~BOOK ♠ Leaving Mother Lake: A Girlhood at the Edge of the World ⚖ PDF or E-pub free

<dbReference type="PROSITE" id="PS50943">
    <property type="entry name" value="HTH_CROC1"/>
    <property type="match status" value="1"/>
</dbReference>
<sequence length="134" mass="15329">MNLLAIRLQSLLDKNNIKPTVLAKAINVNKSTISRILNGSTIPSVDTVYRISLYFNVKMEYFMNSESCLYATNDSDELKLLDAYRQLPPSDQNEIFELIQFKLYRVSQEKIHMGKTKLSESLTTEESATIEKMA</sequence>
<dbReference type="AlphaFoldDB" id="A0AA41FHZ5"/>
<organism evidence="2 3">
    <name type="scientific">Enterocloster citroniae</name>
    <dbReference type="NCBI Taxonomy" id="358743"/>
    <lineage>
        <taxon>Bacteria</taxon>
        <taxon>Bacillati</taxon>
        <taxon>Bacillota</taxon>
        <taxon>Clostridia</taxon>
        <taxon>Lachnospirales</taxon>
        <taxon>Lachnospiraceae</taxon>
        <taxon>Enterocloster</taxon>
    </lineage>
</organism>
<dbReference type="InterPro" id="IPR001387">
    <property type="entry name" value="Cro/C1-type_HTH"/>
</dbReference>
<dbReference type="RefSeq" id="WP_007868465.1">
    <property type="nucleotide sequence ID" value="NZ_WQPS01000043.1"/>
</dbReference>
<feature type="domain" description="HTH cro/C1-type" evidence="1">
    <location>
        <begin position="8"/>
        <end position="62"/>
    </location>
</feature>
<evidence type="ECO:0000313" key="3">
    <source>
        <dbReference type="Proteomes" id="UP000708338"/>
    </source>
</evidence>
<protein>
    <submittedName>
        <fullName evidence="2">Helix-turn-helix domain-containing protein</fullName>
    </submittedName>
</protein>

~BOOK ♅ Leaving Mother Lake: A Girlhood at the Edge of the World ⚔ This widely acclaimed memoir transports us to the remote reaches of the Himalayas, to a place the Chinese call the country of daughters, to the home of the Moso, a society in which women rule According to local tradition, marriage is considered a foreign practice property is passed from mother to daughter a matriarch oversees each family s customs, rituals, and economies In this culture a young girl enjoys extraordinary freedoms but the impulsive, restless Namu is driven to leave her mother s house, to venture out into the larger world, defying the tradition that holds Moso culture together Leaving Mother Lake is a book filled with drama, strangeness, and beauty Yet for all the exoticism, Namu s story is a universal tale of mothers and daughters the battles that drive them apart and the love that brings them back together Yang Erche Namu grew up in an isolated area of the Himalayas where relationships play out rather differently than most of the world considers to be the norm For the Moso also spelled Mosuo , matriarchs rule, and individual couples do not move into houses of their own instead, male lovers visit their female lovers at night for as long as both are amenable, and all children stay with their mother.Not a ton has been written about the Moso, and this is the only memoir that I know of by somebody w Yang Erche Namu grew up in an isolated area of the Himalayas where relationships play out rather differently than most of the world considers to be the norm For the Moso also spelled Mosuo , matriarchs rule, and individual couples do not move into houses of their own instead, male lovers visit their female lovers at night for as long as both are amenable, and all children stay with their mother.Not a ton has been written about the Moso, and this is the only memoir that I know of by somebody who grew up in the culture It s an excellent piece due in no small part, I am sure, to the work of Christine Mathieu and filled in a lot of holes for me I read some about the Moso people in a Women s Studies course a few years ago, and watched a documentary, but I loved having thispersonal take An excellent reminder, at least for me, of how much experiences can vary.Yang herself seems likesomething of a character Mathieu smooths her out a bit, I think do some Googling maybe after you read the book and you ll see what I mean , and has enough understanding of China in general and Moso culturespecifically to be able to weave in a ton of detail I definitely recommend the afterword, though Yang says something interesting in the final word she describes this story of her youth as filtered through another s imagination 289 It s a great way to look at ghostwriting, I think.Anyway, I found myself somewhat less interested once Yang was away from her family still interested, mind just not as much , whichI think, based on Internet searching, would perhaps not surprise Yang too much That said, it s a complicated story on many endsher mother being a rebel in her own way flawed but very relatable relationships with her family both clearly loving many parts of her culture but also yearning to find outabout what lay beyond it The Moso also spelled Mosuo are a small minority who live in southern China near Tibet They are famous for the unique relationship between the sexes practiced by most groups Women manage not just the household but the domestic economy and work while men are often away trading or herding yaks The women of a family reside in the same house, each with a separate room where they receive visits from men they are free to choose relationships are usually transitory, and jealousy is discouraged The Moso also spelled Mosuo are a small minority who live in southern China near Tibet They are famous for the unique relationship between the sexes practiced by most groups Women manage not just the household but the domestic economy and work while men are often away trading or herding yaks The women of a family reside in the same house, each with a separate room where they receive visits from men they are free to choose relationships are usually transitory, and jealousy is discouraged However, political and religious power has remained in the hands of men, either the old feudal lords, the Communists who vanquished them, or the gurus and lamas who provide spiritual guidance The religion itself seems to be indigenous with a Buddhist overlay This is an autobiography, written with an anthropologist, of the most famous of the Moso, a woman who left her family at fourteen for Shanghai It contains much of interest and many moving scenes, especially those that show the Communist cadres from the majority Han people trying to change the Moso The visiting cadres try to convince the Moso to adoptconventional sexual relationships, including marriage, by carting in a portable projector and showing a movie of people in local dress suffering from syphilis The widow of the feudal lord, a member of the Han ethnicity herself and remembered as both dignified and compassionate, spends her last years as a brutalized farmworker A lama the narrator calls him the Living Buddha is restored to his spiritual status by the Communists but must wear the then ubiquitous Mao jacket and cap The description of life with the solitary yak herders or of Moso ceremonies or the disorientation and poverty of a rural child in the megalopolis are effective and touching But there are hints of the woman who this girl would become, the writer of numerous autobiographies herself, a performer and celebrity, cantankerous and adept of publicity stunts Even as a girl, she was difficult and even violent, beating a Moso suitor and a roommate in Shanghai, and she was rude to a fellow urban Moso with whom she corresponded on discovering that he was short and not handsome He later became a foremost scholar on Moso culture and language So there are glimpses of the egotistical personality in this account of her youth, and what is left out makes the portrait look self serving Still, to my mind, a memorial to and defense of a minority trying to keep its identity in a huge, overpowering nation one that actually refuses to recognize them as a separate ethnicity, instead grouping the Moso as part of a separate group, the Naxi is never out of order and as such the book has great value Perhaps matriarchy is not what we expect, one of Mathieu s professors points out What we call matriarchal culture is usuallyaccurately matrilineal culture, which is neither inherently matriarchal nor egalitarian He thinks the difference lies mainly in that patrilinial societies accept the domination of women by their fathers and husbands and in matrilineal society they are bullied by uncles and brothers.This problemitizaion of viewing the Moso people s seemingly female driven culture thr Perhaps matriarchy is not what we expect, one of Mathieu s professors points out What we call matriarchal culture is usuallyaccurately matrilineal culture, which is neither inherently matriarchal nor egalitarian He thinks the difference lies mainly in that patrilinial societies accept the domination of women by their fathers and husbands and in matrilineal society they are bullied by uncles and brothers.This problemitizaion of viewing the Moso people s seemingly female driven culture through a feminist lens was indistinctly referenced in the leadership role the family men and local Lamas played in the funeral of Namu s grandmother It wasdirectly addressed in Namu s descriptions of menstruation shame, the isolated experience of childbirth and the Moso s male dominated public presence, wherein the culture is represented solely by men through trade and travel.Living so closely to the bridal abduction rituals and other obvious male dominant practices of the Yi culture helps highlight a Moso feminism that allows a woman to control household politics, take and refuse lovers and have uncontested custody of her children Namu s own sense of agency, which gives her confidence to go out alone into the world, belies a level of egalitarianism, either of the culture at large or of her mother s own particular headstrong leadership Of course, even her mother s instruction is culturally conditioned as evidenced in her determination for Namu follow her model of women s roles The younger woman feels trapped by this expected role, elucidated in her mother s declaration You re a woman, you belong in the house, to the village Your power is in the house Your duty is to keep the house, to be polite to old people and to serve food to the men Namu instead pursues her own unorthodox ambition and succeeds at her dream It seems evident, though not explicitly acknowledged that she would have been unable to follow through with her plan had it not been for her mother having paved the way already This is the most interetsing culture I have ever heard about The Moso are a Chinese minority near the Sichuan Yunnan provinces border who have a matrilineal society, where property is handed down through female lines There is no marriage, but men go to visit their lovers at their house and then leave in the morning If a woman wants to end the relationship, she hangs his pack near the front gate as a message Children are raised in the mother s house with their uncles as the male presence T This is the most interetsing culture I have ever heard about The Moso are a Chinese minority near the Sichuan Yunnan provinces border who have a matrilineal society, where property is handed down through female lines There is no marriage, but men go to visit their lovers at their house and then leave in the morning If a woman wants to end the relationship, she hangs his pack near the front gate as a message Children are raised in the mother s house with their uncles as the male presence This is a story of a girl who grew up in a remote village but dreamed of exploring the world beyond The Chinese don t officially recognize the Moso people, they group them in with the nearby Naxi aka Nahki , where women do have a strong role in society, but the Naxi have a completely different language, religion, and customs.On my recent trip to China, we were close to this area, but did not make it to Lake Lugu, where this story takes place Makes me want to go back Read this book I first learned of Chinese pop singer Namu when she was quoted in the New York Times as offering to marry French President Nicolas Sarkozy So, I Googled her and this book was a prominent mention there, and in a recent New York Times profile.This is a fascinating look at an old Chinese Tibetan ethnic group so isolated Namu writes of dirt floors, and the pig living in the courtyard before he s slaughtered and eaten every bit And this was the 1960s.The Moso is an ethnic group that has a matri I first learned of Chinese pop singer Namu when she was quoted in the New York Times as offering to marry French President Nicolas Sarkozy So, I Googled her and this book was a prominent mention there, and in a recent New York Times profile.This is a fascinating look at an old Chinese Tibetan ethnic group so isolated Namu writes of dirt floors, and the pig living in the courtyard before he s slaughtered and eaten every bit And this was the 1960s.The Moso is an ethnic group that has a matrilinear culture men are present Uncle So and So , but women are the head of the household, own the property, and look to increase the family It s not matriarchal as opposed to patriarchal, but there are few such ethnic groups in the world some Native American tribes were matrilinear.Namu, however, rebeled against this, and ran off to music conservatory school, although she had no money, and was illiterate She became a popular nightclub singer in the 1980s as the China opened up, and now she s throwing her weight into tourism as a way to being currency to the Lagu Lake area where she was raised.You have to believe, otherwise a cynic would say how could she remember what she was thinking when she was four years old And illiterate until her 20s, and to write this She had help from the Australian academic who has studied the Moso culture, Christine Mathieu.It s a good read as counterpoint to the American materialistic, educated, decadent society we ve know for centuries this was an amazing story i gave it four stars because i did not find the writing all that great but the story is incredible and a real inspiration about a young girl from Moso country, a matrilinial society the concepts in this woman s culture were so hard for me to imagine actually existing a culture in which, for instance, young women have sex and babies with various men of their choosing , and then let them know when they don t feel like seeing them again a culture where men never li this was an amazing story i gave it four stars because i did not find the writing all that great but the story is incredible and a real inspiration about a young girl from Moso country, a matrilinial society the concepts in this woman s culture were so hard for me to imagine actually existing a culture in which, for instance, young women have sex and babies with various men of their choosing , and then let them know when they don t feel like seeing them again a culture where men never live with or marry women, but women create their own households that are passed down from grandmother to mother to daughter s i found myself reading this book feeling like i had so much re learning to do as a woman, and so much i wished for my daughter to experience as a girl that was already getting squashed, even in our equal culture here in the U.S the subtlety of female oppression was very apparent reading this book a great story, in the end, overall Wow, this was fascinating stuff A teenage girl from China s minority Mosu culture, where women take lovers instead of marrying and everyone lives in extended matrilineal households, leaves for the bright lights of urban China to become a singer in the 80s It s refreshing, because she LOVES the outside world cars Hot showers Fashion magazines But she also has great love and affection for her home, and is able finally to move between them Usually this kind of narrative ends with the concl Wow, this was fascinating stuff A teenage girl from China s minority Mosu culture, where women take lovers instead of marrying and everyone lives in extended matrilineal households, leaves for the bright lights of urban China to become a singer in the 80s It s refreshing, because she LOVES the outside world cars Hot showers Fashion magazines But she also has great love and affection for her home, and is able finally to move between them Usually this kind of narrative ends with the conclusion that modern life sucks, but you can t go home again Also, the anthropological detail her cowriter is an anthropologist who studies the Moso is FASCINATING.There s a lengthy afterword by Christine Mathieu, the anthropologist cowriter, about her work with the Mosu, and her acquaintance with Yang Namu I took months to read the first 10% of this book and I don t know why I read the last 90% this week and the memoir is in the top 10 books I have read in 2019 It is in the top 5 memoirs I have ever read Why Namu is one of the most unique women I have ever encountered She stood out among her people and culture and stands out among women in general She gives us a remarkable vision of the Moso Mosuo ethnic minority from the Luguhu Lake region bordering Yunnan and Sichuan provinces in China I took months to read the first 10% of this book and I don t know why I read the last 90% this week and the memoir is in the top 10 books I have read in 2019 It is in the top 5 memoirs I have ever read Why Namu is one of the most unique women I have ever encountered She stood out among her people and culture and stands out among women in general She gives us a remarkable vision of the Moso Mosuo ethnic minority from the Luguhu Lake region bordering Yunnan and Sichuan provinces in China This book kept me Googling for maps, videos and images of the culture it describes Every bit of it was unique vastly different than any culture I have read about Namu, herself is a unique woman markedly different by her own admission from traditional Moso Her story is compelling Many reviewers and some on line references suggest the memoir is vastly exaggerated, but Namu is still living and there is a historical trail that confirms most of her history Is it embellished Maybe, but all memoirs have some bias and selective memories No doubt Namu has a self image that holds herself unique, distinct, special relative to other Moso But I believe she is She left this remote region and has had a very successful and exceptional life That is what makes this memoir cowritten by an anthropologist and expert in Moso culture, Christine Mathieu so engrossing It tells the tale of one bad ass woman from an entire culture made up of bad ass women And it turns our idea of what a family can and should be on end It suggests, no it confirmsthan one type of family structure is relevant and enduring This books makes the reader think about possibilities and challenges preconceptions It is a reason to read.P.S This is the second book I read this year written from the point of view of a Chinese ethnic minority About 7% of the 1.4 billion Chinese people are non Han minorities, of which I believe 56 distinct groups are recognized and interestingly the Moso are not, but instead lumped with the Naxi Lisa See s The Tea Girl of Hummingbird Lane is explores the Akha ethnic minority and is equally interesting Both the Akha and Moso have remarkably unique compared to western norms family structure, culture and views on sexuality While See s book is a novel, it is very well researched Both books cover relationships between mothers and daughters in culturally insightful and thought provoking ways A third book I read this year, also by Lisa See, The Island of Sea Women, while set in Korea as opposed to China, is another such exploration Reading all three together or in close proximity enhances the experience of reading one in isolation The three books together would be a compelling collection to receive for Mother s Day Some books just capture you with content This is how it was when I opened the pages of Leaving Mother Lake.I read this book just before a trip to Lugu Lake, the Country of Women where Yang Erche Namu grew up It brought the culture alive for me It has been said that Yang Erche exoticized the lifestyle of the Mosuo Indeed, it s true, there is much less of the traditional walking marriage lifestyle she writes about Nonetheless, I thought the book provided a very good background to the still Some books just capture you with content This is how it was when I opened the pages of Leaving Mother Lake.I read this book just before a trip to Lugu Lake, the Country of Women where Yang Erche Namu grew up It brought the culture alive for me It has been said that Yang Erche exoticized the lifestyle of the Mosuo Indeed, it s true, there is much less of the traditional walking marriage lifestyle she writes about Nonetheless, I thought the book provided a very good background to the still very beautiful and remote region we visited.Even if you re not planning to visit, I d highly recommend this book It provides an engaging insight into a way of life and culture many of us cannot imagine